Thanks to this post from Grammar Girl!
Many listeners have asked about the origin and appropriateness of “Xmas.”
Retailers have long been accused of secularizing Christmas by using “Xmas” in signs and advertisements; therefore, I suspect many of you will be surprised to learn that “Xmas” has a religious origin.
In Greek, the letter “chi” is written as an X, and chi is the first letter of the Greek word for “Christ.” Greeks sometimes abbreviated “Christ” as “X.” For example, they abbreviated “Christ savior” as “XP.” (“P” is the symbol for the Greek letter “rho,” which is the first letter of the word “savior” in Greek.) TheOxford English Dictionary shows the first known English use of “Xmas” in 1551.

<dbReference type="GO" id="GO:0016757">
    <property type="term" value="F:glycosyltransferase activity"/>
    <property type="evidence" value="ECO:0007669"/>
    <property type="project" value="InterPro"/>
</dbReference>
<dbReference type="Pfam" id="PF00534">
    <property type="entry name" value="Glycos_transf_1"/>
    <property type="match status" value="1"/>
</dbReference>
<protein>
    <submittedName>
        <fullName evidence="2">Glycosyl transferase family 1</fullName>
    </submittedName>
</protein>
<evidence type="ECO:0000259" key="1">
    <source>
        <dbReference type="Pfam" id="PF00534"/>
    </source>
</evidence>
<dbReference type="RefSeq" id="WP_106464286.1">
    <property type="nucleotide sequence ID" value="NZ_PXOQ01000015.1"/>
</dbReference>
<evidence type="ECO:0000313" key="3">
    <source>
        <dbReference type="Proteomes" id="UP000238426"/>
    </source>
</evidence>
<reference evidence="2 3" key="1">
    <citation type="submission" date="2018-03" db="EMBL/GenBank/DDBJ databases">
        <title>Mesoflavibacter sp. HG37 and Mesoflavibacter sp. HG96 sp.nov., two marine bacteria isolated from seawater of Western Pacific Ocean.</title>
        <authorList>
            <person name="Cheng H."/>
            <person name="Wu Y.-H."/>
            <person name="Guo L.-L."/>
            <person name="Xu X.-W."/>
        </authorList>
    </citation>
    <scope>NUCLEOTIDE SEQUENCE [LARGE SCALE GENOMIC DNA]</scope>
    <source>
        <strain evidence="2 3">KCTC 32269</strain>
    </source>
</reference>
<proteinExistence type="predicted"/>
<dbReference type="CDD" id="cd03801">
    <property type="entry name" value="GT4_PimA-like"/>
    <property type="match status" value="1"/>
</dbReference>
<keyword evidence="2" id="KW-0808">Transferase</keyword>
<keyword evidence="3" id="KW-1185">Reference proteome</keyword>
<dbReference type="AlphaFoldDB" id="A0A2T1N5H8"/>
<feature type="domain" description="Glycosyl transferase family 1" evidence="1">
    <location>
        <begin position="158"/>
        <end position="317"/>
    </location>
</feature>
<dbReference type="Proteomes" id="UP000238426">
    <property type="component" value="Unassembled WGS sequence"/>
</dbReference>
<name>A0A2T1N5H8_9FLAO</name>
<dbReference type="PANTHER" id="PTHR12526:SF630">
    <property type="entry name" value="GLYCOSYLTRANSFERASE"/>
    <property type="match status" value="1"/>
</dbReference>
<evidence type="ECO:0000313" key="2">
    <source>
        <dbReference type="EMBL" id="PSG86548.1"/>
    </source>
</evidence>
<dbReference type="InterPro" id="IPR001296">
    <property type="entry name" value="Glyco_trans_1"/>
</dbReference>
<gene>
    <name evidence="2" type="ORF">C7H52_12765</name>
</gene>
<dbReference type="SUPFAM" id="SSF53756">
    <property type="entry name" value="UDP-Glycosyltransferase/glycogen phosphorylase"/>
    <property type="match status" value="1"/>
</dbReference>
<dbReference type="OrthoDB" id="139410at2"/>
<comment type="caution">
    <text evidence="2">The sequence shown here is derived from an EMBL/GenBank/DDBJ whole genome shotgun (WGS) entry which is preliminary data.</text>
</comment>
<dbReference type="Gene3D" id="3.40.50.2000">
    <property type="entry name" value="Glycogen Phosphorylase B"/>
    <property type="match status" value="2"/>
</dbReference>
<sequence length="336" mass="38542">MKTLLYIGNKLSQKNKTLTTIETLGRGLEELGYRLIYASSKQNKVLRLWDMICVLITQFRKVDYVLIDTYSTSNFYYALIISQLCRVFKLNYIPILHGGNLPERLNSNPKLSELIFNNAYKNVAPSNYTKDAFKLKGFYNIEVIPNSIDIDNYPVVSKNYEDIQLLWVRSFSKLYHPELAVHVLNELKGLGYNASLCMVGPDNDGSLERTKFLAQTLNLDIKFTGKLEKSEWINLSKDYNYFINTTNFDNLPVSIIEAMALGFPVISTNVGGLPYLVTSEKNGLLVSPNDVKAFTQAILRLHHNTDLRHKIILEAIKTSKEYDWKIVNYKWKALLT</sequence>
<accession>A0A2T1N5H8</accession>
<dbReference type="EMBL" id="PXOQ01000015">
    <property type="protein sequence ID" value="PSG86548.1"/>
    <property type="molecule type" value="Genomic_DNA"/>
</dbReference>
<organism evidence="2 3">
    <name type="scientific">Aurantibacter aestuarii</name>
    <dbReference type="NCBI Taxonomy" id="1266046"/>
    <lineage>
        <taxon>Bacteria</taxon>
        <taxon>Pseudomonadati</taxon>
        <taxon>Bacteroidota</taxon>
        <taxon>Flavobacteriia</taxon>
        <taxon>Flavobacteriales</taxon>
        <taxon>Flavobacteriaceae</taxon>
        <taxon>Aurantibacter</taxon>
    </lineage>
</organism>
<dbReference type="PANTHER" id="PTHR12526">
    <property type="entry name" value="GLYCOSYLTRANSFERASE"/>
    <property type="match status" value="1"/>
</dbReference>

As for appropriateness, “Xmas” may have a religious origin and fit better on signs, but many people — both those who use “Xmas” and those who complain about its use — are unaware of the religious origin. If you choose to use “Xmas,” you should know that some people will be infuriated.
I know that I actually found this fascinating as I was “one” of those who NEVER dared used Xmas in place of Christmas, even if I needed to shorthand something really quick. I guess that proves we shouldn’t jump to conclusions on anything.
- What We Don’t Know Can Hurt Us (butchdean.wordpress.com)
- Why Is There an X in Xmas? Isn’t It Sacrilegious? (bloggingforwisdom.wordpress.com)
- Merry Xmas! (scottsholar.com)